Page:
Posts Tagged ‘minecraft’
I read Edudemic’s curated comments on the pros and cons of using Minecraft in Education. It was a good example of curation being superior to creation.
When some people argue about the merits of curation over content creation, at least one party will point out that curators can only curate what others create.
But as I find some of the claims that some writers at Edudemic make questionable, I was glad that one of them crowdsourced for opinions on the issue of Minecraft for education.
The opinions were well-worded and powerful. In particular I enjoyed:
I think Minecraft has about as much inherent educational value as an overhead projector, in that it depends entirely on the skill and vision of the instructor using it. Its a great blank canvas system, and the tools for leveraging that canvas are only getting better with time.
I tend to agree with the pedagogy-before-technology group. More important than the resources a teacher has is that teacher’s creativity to use what s/he has to teach effectively.
But the argument that technology is “just a tool” will gradually get stale. We shape our tools and our tools shape us. We found more efficient ways to plant and harvest crops and that gave us better nutrition and more time to pursue other interests. We search with Google, and in effect train it, and now it influences how we look for information and learn.
The rest of the comments focused on the unbridled enthusiasm of pro-Minecraft folks. They pointed out that Minecraft was not a panacea for educational ills and that it was not a one-stop, one-size-fits-all solution.
I agree. But I also think that argument is getting old.
Why not question the one-size-fits-all solution of textbooks and school periods? Why not find ways to stop making excuses for not trying newer and more relevant ways to reach and teach so that students yearn to learn?
I am not sure if Minecraft is the ultimate educational tool, but playing it with my son and learning from him how to explore, build, and survive, I am convinced that it is educational.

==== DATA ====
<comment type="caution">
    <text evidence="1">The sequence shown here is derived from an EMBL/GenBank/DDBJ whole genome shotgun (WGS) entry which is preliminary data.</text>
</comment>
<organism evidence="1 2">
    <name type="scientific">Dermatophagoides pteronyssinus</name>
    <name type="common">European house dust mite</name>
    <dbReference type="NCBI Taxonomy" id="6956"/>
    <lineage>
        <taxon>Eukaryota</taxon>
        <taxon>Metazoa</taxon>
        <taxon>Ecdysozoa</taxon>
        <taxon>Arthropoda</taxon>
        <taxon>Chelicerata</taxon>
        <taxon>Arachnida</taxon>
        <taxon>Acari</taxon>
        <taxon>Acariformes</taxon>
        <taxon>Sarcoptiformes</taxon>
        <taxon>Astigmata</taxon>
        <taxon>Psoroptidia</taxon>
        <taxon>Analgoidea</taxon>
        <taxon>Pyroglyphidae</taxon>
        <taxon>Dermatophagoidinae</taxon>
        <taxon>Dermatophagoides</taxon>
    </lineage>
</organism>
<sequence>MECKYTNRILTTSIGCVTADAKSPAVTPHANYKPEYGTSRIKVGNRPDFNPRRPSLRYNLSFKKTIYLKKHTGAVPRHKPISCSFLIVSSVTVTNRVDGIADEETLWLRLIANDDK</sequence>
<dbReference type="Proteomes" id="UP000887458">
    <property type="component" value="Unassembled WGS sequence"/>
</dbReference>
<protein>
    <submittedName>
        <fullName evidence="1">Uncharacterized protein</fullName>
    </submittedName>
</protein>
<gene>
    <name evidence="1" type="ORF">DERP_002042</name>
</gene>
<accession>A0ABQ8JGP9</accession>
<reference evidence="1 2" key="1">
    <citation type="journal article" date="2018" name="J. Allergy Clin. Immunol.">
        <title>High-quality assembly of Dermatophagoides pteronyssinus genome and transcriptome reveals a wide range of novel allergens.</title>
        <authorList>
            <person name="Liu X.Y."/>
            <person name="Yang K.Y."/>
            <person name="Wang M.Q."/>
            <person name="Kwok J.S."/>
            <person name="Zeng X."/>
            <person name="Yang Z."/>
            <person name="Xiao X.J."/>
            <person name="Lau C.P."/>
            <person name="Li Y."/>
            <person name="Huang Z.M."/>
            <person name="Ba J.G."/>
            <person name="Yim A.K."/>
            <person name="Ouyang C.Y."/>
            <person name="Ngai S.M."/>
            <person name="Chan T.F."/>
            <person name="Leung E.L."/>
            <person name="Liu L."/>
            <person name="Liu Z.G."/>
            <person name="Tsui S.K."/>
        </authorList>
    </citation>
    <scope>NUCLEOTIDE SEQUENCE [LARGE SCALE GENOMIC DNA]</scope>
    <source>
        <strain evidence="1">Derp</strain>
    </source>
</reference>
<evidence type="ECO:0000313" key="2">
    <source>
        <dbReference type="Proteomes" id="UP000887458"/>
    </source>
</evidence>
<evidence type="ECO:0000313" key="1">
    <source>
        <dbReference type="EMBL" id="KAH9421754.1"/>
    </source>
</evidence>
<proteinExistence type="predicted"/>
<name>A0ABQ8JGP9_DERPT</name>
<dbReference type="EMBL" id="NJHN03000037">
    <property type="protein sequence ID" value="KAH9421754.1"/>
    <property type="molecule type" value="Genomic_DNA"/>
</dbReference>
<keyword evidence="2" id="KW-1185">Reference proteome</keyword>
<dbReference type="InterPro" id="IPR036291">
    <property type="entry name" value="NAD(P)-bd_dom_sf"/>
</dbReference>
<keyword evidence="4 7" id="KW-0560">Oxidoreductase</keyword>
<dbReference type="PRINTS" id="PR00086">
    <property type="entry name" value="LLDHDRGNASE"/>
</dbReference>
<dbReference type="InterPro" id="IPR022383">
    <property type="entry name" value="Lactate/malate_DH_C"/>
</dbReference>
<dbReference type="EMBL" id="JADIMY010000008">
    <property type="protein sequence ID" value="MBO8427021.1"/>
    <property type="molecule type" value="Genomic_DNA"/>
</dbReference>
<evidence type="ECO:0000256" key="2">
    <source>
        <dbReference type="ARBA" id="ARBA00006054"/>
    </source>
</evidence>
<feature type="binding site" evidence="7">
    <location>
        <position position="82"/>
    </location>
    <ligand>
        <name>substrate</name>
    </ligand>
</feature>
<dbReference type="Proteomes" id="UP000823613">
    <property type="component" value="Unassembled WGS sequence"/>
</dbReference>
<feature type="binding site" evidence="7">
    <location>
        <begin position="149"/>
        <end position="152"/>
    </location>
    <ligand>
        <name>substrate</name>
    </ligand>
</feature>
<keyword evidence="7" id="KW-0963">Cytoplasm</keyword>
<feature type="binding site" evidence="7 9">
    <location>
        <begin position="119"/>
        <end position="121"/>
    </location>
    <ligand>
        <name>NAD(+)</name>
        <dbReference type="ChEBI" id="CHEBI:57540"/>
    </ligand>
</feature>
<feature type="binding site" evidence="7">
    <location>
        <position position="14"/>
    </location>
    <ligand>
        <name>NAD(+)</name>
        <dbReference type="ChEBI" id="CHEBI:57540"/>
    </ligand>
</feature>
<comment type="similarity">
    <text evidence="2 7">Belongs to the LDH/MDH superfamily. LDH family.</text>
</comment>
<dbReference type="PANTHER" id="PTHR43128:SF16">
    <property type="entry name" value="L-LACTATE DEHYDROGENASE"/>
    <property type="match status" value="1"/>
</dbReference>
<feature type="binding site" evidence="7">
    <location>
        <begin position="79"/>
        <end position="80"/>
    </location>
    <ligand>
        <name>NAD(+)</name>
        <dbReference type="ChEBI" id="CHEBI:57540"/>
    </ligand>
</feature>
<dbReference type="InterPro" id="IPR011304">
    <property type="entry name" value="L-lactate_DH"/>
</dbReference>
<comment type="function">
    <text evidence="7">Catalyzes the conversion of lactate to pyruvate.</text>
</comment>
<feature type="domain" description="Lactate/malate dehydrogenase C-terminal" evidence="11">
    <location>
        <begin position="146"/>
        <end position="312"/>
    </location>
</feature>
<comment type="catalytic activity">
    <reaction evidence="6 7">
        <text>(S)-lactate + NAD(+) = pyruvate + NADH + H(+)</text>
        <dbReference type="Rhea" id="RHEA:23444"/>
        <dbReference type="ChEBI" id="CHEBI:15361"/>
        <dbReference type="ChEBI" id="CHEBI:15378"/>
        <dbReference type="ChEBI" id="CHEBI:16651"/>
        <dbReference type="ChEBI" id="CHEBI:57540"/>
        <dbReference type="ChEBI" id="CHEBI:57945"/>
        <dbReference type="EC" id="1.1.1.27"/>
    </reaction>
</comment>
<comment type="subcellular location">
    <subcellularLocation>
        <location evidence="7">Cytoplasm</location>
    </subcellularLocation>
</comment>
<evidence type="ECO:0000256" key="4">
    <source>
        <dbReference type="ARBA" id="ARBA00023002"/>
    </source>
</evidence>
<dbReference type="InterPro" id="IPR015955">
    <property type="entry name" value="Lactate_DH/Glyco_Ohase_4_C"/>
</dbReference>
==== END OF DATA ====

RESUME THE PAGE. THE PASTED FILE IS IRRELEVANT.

It has the merits mentioned in the video of how it might be applied in content areas. But I am also interested in things like expressing creativity, planning strategically, delaying gratification, collaborating in real-time, learning from mistakes, learning how to negotiate and compromise, etc.
The opportunities to teach these things using the game are tremendous whether you treat Minecraft as a game or use it as a simulation. Whether it is an ultimate tool depends on the ability of the parent or teacher to see and shape the possibilities!
The phrase extra curricular activity (ECA) evolved to co-curricular activity (CCA) in Singapore many years ago. But I wonder if the thinking behind the change has devolved.
The extra in ECA implied that it was optional. Perhaps extra gave a sense that it was not as essential as the academic development of the child.
I think those fears were unwarranted as ECAs used to be joined and conducted in a way that is qualitatively different from today.
Back then you joined an ECA because you were curious or interested in it. Now some CCAs size you up for success before allowing you to sign up.
Back then you could join or leave an ECA within a reasonable period of time. Now you have to stick with it even if you realize it is not a good fit.
Back then the activities seemed to be driven by passion. Now they are driven by results.
The only thing co-curricular about CCAs is that they are run like conventional curricula, i.e., races. One size fits all, keep to the path, follow the schedule, and/or if you lose, it sucks to be you.
Should kids learn that life is not easy? Yes. ECAs or CCAs are great opportunities to learn from failure. But they should learn (and fail) from what they are passionate about, not what they have little choice to sign up for.
It is no wonder then that parents with the means provide alternatives.
Many parents here push the kids. Some of the kids need pushing. But I would wager that many kids know their passions even if they are only in primary or elementary school.
My son did not get selected for his two preferred CCAs. He had to settle for his third choice.